During the early 20th century, the government decided that continued exploitation of the North Shore would destroy it. In 1909, Teddy Roosevelt organized the Superior National Forest, putting over 3 million acres (12,000 km²) of the forests between the North Shore and the Canadian border under protection. The government of Minnesota slowly began to acquire the lands which became the modern North Shore state parks. The first park to be formally organized was Jay Cooke State Park, in 1915. In the 1930s, the Civilian Conservation Corps established several camps organized along the North Shore and built rustic structures in what would become several North Shore state parks. The North Shore still has the old resorts which were built for the rich, but they have since changed hands to less elitist management. Theodore Roosevelt (October 27, 1858–January 6, 1919) was the twenty-fifth (1901) Vice President and the twenty-sixth (1901-1909) President of the United States, succeeding to the office upon the assassination of William McKinley. ... Superior National Forest is a National_Forest located in Northeastern Minnesota between the U.S.-Canadian Border and Lake Superior. ... Jay Cooke State Park is a Minnesota State Park located about ten miles southwest of Duluth, Minnesota, just outside of the small town of Thomson, Minnesota. ... CCC workers on road construction, Camp Euclid, Ohio 1936 The Civilian Conservation Corps (CCC) was a work relief program for young men from unemployed families established on March 19, 1933 by President Franklin D. Roosevelt in his first hundred days. ...


Physical geography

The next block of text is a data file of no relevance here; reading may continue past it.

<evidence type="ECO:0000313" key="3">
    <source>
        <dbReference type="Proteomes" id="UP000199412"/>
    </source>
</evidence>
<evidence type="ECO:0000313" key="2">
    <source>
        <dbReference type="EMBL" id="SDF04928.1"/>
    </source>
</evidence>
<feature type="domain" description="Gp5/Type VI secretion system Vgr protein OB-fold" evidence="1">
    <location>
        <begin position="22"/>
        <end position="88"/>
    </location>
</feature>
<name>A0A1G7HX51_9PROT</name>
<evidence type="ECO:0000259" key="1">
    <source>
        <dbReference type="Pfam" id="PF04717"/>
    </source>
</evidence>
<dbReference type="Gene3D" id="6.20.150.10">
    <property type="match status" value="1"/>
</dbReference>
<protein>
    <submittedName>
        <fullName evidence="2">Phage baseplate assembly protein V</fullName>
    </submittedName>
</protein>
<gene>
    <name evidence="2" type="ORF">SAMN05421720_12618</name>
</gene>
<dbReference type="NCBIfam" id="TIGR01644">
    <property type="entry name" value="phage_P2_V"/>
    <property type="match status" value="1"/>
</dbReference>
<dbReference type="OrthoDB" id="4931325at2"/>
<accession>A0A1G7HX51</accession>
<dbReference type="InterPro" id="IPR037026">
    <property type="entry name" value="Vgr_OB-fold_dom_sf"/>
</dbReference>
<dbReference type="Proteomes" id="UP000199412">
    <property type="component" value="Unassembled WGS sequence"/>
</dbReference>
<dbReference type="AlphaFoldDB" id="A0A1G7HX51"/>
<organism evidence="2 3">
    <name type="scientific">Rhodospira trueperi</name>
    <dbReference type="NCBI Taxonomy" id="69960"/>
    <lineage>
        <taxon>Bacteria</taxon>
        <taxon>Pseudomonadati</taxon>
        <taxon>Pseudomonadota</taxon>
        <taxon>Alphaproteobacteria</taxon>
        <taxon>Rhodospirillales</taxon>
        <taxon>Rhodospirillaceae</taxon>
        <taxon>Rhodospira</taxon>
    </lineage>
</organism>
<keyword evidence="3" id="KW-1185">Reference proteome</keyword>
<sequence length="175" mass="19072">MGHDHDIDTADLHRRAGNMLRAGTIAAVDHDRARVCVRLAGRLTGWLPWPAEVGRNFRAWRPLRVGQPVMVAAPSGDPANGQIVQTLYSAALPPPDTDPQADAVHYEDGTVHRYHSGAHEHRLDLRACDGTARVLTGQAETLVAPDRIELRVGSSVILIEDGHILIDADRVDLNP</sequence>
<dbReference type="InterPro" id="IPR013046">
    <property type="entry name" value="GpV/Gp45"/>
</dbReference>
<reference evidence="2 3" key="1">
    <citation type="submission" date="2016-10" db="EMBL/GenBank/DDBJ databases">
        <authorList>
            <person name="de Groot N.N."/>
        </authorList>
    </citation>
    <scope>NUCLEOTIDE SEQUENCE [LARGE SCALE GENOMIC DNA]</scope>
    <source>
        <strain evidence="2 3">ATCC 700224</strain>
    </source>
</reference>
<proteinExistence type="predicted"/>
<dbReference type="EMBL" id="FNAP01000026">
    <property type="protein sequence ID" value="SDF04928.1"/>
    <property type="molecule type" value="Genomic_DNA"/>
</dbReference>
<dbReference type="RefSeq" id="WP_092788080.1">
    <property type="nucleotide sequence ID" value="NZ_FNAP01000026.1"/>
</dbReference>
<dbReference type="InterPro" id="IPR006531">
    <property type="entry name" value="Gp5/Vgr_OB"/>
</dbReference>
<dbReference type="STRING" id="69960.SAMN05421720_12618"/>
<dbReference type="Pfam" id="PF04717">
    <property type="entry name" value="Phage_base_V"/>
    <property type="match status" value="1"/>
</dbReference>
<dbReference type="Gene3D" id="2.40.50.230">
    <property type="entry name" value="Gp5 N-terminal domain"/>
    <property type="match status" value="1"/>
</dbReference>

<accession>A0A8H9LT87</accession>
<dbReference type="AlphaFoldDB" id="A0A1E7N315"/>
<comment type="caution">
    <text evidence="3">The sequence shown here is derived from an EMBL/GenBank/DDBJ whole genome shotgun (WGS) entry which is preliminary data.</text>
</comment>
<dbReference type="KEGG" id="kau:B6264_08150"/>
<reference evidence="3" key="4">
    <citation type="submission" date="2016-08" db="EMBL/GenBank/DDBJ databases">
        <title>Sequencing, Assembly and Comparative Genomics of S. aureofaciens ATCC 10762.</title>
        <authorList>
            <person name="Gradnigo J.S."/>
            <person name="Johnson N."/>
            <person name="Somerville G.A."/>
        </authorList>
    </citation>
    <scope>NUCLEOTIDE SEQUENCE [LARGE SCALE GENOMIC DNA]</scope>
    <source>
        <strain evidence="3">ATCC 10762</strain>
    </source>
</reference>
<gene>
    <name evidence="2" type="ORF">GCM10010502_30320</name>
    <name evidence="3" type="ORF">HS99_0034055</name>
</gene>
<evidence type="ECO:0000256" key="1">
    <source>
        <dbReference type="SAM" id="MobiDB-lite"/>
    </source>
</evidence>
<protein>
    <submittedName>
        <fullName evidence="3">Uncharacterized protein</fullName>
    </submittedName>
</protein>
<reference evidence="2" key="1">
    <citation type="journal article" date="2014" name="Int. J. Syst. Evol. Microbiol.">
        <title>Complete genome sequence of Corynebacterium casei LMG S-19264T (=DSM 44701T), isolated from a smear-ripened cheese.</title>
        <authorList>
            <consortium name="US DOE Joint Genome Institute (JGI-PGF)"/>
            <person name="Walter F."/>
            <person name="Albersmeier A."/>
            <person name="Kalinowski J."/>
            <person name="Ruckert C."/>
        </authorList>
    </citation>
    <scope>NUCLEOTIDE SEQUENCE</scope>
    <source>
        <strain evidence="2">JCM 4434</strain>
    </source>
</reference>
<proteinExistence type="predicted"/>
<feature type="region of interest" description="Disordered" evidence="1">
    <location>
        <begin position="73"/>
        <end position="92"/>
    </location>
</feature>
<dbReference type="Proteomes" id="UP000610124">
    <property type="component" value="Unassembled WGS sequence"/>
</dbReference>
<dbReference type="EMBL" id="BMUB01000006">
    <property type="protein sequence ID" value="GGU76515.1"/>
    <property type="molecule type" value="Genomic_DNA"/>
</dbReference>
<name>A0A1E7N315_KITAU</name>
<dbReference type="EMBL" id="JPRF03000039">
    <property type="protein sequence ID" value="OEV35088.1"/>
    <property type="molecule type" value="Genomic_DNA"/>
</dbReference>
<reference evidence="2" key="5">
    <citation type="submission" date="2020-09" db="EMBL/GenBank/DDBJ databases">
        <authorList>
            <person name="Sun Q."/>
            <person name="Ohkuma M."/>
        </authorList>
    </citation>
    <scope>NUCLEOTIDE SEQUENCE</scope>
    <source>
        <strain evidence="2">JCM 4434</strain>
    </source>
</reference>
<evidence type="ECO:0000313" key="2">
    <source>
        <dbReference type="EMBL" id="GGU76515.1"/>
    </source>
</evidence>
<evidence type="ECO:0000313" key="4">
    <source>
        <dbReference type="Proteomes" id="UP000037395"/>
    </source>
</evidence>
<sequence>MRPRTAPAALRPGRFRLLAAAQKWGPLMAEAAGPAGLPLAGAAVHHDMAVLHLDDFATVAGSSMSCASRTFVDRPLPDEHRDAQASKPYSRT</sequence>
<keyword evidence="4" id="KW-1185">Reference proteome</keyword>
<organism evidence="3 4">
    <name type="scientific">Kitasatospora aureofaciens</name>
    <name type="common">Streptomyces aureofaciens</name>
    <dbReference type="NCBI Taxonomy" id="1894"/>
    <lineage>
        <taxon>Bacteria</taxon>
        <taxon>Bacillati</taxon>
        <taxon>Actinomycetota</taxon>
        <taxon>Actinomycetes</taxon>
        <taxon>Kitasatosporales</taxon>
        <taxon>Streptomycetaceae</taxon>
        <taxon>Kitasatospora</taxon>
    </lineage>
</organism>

Cliffs at Palisade Head on Lake Superior in Minnesota, view northeast to Shovel Point.
Cliffs at Palisade Head on Lake Superior in Minnesota, view northeast to Shovel Point.
Shovel Point; both it and Palisade Head were formed from a lava flow pouring from a continenental rift into the Lake Superior basin.[3]

Image File history File links Download high-resolution version (1476x975, 286 KB) From the Great Lakes Image Collection North Shore Palisade Head area Lake Superior, Minnesota File links The following pages on the English Wikipedia link to this file (pages on other projects are not listed): Minnesota North Shore (Lake... Image File history File links Download high-resolution version (1476x975, 286 KB) From the Great Lakes Image Collection North Shore Palisade Head area Lake Superior, Minnesota File links The following pages on the English Wikipedia link to this file (pages on other projects are not listed): Minnesota North Shore (Lake... Palisade Head cliffs on Lake Superior, view northeast toward Shovel Point Palisade Head is a large rock formation on the North Shore of Lake Superior in Minnesota. ... Lake Superior, bounded by Ontario, Canada and Minnesota, USA, to the north and Wisconsin and Michigan, USA, to the south, is the largest of North Americas Great Lakes. ... Image File history File links Metadata Size of this preview: 799 × 600 pixelsFull resolution (1023 × 768 pixel, file size: 400 KB, MIME type: image/jpeg) Aaron Fulkerson - http://www. ... Image File history File links Metadata Size of this preview: 799 × 600 pixelsFull resolution (1023 × 768 pixel, file size: 400 KB, MIME type: image/jpeg) Aaron Fulkerson - http://www. ... In geology, a rift is a place where the Earths lithosphere is expanding. ...

Geology